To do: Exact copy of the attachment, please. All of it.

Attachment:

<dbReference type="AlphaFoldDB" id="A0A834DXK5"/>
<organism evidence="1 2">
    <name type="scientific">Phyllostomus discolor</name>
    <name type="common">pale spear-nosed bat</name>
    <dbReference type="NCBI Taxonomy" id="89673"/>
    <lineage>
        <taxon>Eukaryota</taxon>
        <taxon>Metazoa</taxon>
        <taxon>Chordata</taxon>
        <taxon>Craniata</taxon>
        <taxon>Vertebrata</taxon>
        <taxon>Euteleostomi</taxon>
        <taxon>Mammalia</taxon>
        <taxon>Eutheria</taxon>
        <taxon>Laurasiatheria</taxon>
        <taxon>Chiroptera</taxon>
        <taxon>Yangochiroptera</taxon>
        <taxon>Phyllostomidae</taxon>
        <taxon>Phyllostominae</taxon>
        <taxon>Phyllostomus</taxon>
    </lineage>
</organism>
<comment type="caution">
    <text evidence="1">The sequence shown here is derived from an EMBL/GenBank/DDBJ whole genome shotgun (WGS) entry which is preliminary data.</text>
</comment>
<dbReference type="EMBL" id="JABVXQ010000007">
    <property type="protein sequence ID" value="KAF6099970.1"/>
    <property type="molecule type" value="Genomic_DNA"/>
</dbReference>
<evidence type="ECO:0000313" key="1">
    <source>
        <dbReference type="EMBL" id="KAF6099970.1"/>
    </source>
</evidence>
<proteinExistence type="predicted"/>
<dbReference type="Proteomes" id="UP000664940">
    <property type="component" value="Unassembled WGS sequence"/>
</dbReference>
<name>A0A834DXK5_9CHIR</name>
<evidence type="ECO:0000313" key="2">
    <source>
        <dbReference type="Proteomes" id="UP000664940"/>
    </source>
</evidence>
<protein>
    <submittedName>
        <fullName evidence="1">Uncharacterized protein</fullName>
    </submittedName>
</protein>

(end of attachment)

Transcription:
<dbReference type="AlphaFoldDB" id="A0A834DXK5"/>
<organism evidence="1 2">
    <name type="scientific">Phyllostomus discolor</name>
    <name type="common">pale spear-nosed bat</name>
    <dbReference type="NCBI Taxonomy" id="89673"/>
    <lineage>
        <taxon>Eukaryota</taxon>
        <taxon>Metazoa</taxon>
        <taxon>Chordata</taxon>
        <taxon>Craniata</taxon>
        <taxon>Vertebrata</taxon>
        <taxon>Euteleostomi</taxon>
        <taxon>Mammalia</taxon>
        <taxon>Eutheria</taxon>
        <taxon>Laurasiatheria</taxon>
        <taxon>Chiroptera</taxon>
        <taxon>Yangochiroptera</taxon>
        <taxon>Phyllostomidae</taxon>
        <taxon>Phyllostominae</taxon>
        <taxon>Phyllostomus</taxon>
    </lineage>
</organism>
<comment type="caution">
    <text evidence="1">The sequence shown here is derived from an EMBL/GenBank/DDBJ whole genome shotgun (WGS) entry which is preliminary data.</text>
</comment>
<dbReference type="EMBL" id="JABVXQ010000007">
    <property type="protein sequence ID" value="KAF6099970.1"/>
    <property type="molecule type" value="Genomic_DNA"/>
</dbReference>
<evidence type="ECO:0000313" key="1">
    <source>
        <dbReference type="EMBL" id="KAF6099970.1"/>
    </source>
</evidence>
<proteinExistence type="predicted"/>
<dbReference type="Proteomes" id="UP000664940">
    <property type="component" value="Unassembled WGS sequence"/>
</dbReference>
<name>A0A834DXK5_9CHIR</name>
<evidence type="ECO:0000313" key="2">
    <source>
        <dbReference type="Proteomes" id="UP000664940"/>
    </source>
</evidence>
<protein>
    <submittedName>
        <fullName evidence="1">Uncharacterized protein</fullName>
    </submittedName>
</protein>